Have you ever felt the pulse beating, face-flushing, word-sputtering frustration and bewilderment of having to deal with egotistical, belligerent, hardcore bully? What about the frustration of dealing with negative Ned or Nancy? People pleaser? Bad, incompetent bosses? We all have to deal with these types of personalities (some more than others, unfortunately), and at times, we try to avoid them like the plague. We would rather deal or work with those individuals who display the epitome of likeability, inestimable value, and admirable intelligence. The reality, however, is that this isn’t always the case. Instead, we have to deal with difficult personalities throughout life. We sometimes let these individuals get under our skin; and as a result, giving them too much power and control – further stroking their egos.
If you’re like me, and you come from (or believe in) a generation of dreamers and adventurers – always wanting to change the world for the better – you’d want to march to the beat of a different drummer. We all deal with these colorful personalities regardless of what generation we’re in – pre-Gen X, Gen X, Y, or Z. Although each generation has its own values and belief system, and approach things differently, we share the commonality that trying to change someone’s character is quite an impossible, frustrating task. We often find ourselves adjusting our own personality to accommodate others’ or die trying, or equally irksome, succumbing to them to maintain some sense of sanity or peace. We may personally try to avoid them all together, but we can’t do so in a work environment or customer service oriented profession.
In this article, I’ll share with you my take on how different personalities can be dealt with to bring forth a win-win situation and some methods that you can use to help you deal with adversity while bringing you inner peace. I’m sure some, if not all, of you have one time or another experienced similar situations. It’s how we approach the situation that makes a difference. Although this article primarily addresses personalities at work, the concept is the same regardless of whether the people you deal with are loved ones, in-laws, exes, customers, colleagues, and even people you interact once in your lifetime. The personalities that you deal with can be in any environment – a retail store, a team sport, a personal gathering, a spectator event, etc. Let examine the below scenario in a work setting and determine how best to approach these difficult personalities.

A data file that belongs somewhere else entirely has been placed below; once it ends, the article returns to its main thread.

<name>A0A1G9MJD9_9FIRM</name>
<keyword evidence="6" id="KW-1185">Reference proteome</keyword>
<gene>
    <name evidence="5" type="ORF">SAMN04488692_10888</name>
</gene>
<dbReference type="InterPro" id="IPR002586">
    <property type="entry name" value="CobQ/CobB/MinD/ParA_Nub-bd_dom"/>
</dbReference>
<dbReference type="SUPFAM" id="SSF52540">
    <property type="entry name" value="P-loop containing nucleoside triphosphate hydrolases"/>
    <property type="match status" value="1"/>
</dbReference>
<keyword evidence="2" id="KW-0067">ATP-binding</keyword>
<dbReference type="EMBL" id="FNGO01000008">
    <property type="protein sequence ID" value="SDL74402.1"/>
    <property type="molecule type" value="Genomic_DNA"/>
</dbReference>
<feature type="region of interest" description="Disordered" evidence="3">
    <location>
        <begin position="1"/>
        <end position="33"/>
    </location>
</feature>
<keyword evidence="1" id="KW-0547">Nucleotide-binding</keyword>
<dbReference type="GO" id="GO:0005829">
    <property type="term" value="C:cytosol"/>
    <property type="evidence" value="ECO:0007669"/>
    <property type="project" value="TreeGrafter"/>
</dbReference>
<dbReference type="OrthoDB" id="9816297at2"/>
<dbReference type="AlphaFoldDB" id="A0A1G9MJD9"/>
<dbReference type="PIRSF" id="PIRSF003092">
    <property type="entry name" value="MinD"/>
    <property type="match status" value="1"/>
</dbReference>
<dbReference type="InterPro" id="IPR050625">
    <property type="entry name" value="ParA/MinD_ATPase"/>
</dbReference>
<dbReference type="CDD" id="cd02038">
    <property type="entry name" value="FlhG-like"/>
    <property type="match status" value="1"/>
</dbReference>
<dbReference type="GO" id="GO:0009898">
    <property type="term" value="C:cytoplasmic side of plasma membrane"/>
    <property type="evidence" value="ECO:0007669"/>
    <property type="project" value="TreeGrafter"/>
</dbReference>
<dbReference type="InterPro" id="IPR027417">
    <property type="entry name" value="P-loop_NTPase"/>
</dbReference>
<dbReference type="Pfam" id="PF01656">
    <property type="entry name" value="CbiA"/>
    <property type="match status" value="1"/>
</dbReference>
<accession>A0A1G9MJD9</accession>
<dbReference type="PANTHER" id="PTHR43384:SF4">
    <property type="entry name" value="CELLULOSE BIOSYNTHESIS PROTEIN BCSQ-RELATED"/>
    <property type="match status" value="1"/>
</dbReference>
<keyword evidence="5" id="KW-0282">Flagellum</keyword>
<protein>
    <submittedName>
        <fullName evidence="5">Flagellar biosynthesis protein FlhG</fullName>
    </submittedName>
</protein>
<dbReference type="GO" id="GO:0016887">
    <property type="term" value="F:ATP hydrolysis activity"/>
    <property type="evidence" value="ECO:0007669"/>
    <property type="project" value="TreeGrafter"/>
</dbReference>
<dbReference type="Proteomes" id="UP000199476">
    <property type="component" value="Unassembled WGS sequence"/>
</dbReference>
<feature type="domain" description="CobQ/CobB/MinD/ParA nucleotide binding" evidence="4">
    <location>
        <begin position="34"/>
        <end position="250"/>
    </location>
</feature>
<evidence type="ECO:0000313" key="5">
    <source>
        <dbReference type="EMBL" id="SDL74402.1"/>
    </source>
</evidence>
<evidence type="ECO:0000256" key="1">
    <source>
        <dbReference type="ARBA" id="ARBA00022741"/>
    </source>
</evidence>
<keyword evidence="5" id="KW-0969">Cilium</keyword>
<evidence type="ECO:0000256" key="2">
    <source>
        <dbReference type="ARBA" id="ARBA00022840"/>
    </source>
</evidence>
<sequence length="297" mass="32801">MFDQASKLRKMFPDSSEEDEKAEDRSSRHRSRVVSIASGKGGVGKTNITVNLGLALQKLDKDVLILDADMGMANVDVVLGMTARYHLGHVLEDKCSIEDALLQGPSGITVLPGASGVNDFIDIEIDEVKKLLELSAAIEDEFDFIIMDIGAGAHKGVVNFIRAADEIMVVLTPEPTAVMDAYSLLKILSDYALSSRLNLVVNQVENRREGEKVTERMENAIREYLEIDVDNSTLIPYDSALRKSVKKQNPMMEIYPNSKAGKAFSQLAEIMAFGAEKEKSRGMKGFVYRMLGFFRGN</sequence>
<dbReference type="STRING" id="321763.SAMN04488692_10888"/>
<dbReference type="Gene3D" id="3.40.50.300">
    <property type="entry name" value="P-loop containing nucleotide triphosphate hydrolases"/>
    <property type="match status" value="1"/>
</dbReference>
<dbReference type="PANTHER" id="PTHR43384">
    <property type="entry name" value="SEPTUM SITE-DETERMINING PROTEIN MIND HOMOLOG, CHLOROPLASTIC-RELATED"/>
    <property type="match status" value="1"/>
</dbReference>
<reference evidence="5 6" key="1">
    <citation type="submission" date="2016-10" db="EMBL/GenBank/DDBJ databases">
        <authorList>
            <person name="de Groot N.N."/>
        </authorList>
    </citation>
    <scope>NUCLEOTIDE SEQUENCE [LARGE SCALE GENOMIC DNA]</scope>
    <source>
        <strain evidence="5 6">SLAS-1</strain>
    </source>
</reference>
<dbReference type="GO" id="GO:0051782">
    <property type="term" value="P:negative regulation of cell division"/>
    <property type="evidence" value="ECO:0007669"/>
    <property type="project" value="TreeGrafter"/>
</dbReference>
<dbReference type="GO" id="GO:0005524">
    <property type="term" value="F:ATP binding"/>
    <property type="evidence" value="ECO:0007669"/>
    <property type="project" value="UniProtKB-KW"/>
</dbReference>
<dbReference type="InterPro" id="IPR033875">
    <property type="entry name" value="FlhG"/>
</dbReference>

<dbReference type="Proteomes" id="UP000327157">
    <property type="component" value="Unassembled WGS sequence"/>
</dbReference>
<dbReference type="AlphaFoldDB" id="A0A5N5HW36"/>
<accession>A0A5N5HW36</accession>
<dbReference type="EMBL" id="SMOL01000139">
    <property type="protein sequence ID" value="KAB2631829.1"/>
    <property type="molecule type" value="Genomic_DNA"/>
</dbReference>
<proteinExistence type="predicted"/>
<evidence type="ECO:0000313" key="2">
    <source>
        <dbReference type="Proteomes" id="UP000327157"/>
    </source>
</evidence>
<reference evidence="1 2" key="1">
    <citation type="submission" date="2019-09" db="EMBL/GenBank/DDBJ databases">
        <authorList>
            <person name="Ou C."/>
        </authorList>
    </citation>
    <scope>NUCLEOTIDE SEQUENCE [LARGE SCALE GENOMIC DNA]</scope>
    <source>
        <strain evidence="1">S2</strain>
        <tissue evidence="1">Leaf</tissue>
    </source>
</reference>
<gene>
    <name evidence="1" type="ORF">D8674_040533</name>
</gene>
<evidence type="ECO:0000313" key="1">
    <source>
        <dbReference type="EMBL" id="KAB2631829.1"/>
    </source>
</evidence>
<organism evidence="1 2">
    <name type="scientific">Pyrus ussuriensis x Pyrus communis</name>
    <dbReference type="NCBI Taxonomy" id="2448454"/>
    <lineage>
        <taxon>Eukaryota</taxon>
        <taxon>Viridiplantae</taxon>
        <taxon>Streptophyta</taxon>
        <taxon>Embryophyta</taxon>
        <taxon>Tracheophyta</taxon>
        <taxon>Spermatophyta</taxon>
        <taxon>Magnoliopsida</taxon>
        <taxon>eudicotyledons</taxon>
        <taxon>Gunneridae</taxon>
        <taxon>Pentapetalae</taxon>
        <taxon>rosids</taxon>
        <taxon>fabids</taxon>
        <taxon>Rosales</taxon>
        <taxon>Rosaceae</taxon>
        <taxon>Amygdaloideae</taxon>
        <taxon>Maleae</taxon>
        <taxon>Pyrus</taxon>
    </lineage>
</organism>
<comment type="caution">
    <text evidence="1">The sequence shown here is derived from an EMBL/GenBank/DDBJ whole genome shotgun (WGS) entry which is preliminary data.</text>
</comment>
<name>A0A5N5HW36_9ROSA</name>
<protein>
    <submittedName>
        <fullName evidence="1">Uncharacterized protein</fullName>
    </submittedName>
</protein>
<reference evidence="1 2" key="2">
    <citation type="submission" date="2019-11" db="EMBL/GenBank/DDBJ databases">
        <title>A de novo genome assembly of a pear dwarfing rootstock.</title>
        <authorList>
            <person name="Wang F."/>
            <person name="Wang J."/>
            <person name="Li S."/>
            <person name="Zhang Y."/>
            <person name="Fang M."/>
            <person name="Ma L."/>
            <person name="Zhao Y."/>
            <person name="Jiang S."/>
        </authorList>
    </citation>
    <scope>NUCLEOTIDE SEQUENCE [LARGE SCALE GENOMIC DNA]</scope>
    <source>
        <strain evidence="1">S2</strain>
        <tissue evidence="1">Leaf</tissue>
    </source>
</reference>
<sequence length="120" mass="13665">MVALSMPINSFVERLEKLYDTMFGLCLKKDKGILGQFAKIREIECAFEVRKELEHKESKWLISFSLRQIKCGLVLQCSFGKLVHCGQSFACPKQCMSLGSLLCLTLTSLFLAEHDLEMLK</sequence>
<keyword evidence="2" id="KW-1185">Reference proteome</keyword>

Scenario: You’re working on a team project to deliver a state-of-the-art mobile app for a customer, Jane’s Designs, who’s looking for an interactive agency that will take her retail business to the next level. Your product manager, John, displays all traits of a hardcore bully. He’s downright hostile and intimidating. He always has to be right and like an angry bull, he’ll charge at you if you challenge or cross him. Your project manager, Paul, is a people pleaser. He consistently over-commits himself and the team because he can’t say “No” and he at times agrees with everyone and everything. Another team member, Mike, has a passive aggressive personality and likes to take potshots and use sarcasm and underhanded tactics to undercut authority. Your engineer, Negative Nancy, sees the downside to every issue and thinks her way is the only right way. Your external team member, Jean from Jane’s Designs, has baby-like traits, complaining, whining, and acting as if no one’s listening to her. Jane, your customer, thinks she knows what she wants, dictates the design, and expects the delivered product to meet her expectations. Your development team wants to design and develop a solution that adheres to industry’s best practices in usability, functionality, etc., but struggle when the design is dictated to them, that can potentially result in a poorly designed user interface and a solution that fails to meet the customer’s needs even if the solution was exactly developed as she wanted. And, you, whatever your role is on the team, are the realistic, practical one, putting on many hats to keep the project progressing and making sure that everyone is marching to the mutual goal without missing a beat. You have a tough task ahead of you. So, how do you deal with all these types of personality without sacrificing the product you’re delivering, delivering a wrong product, and damaging your brand image?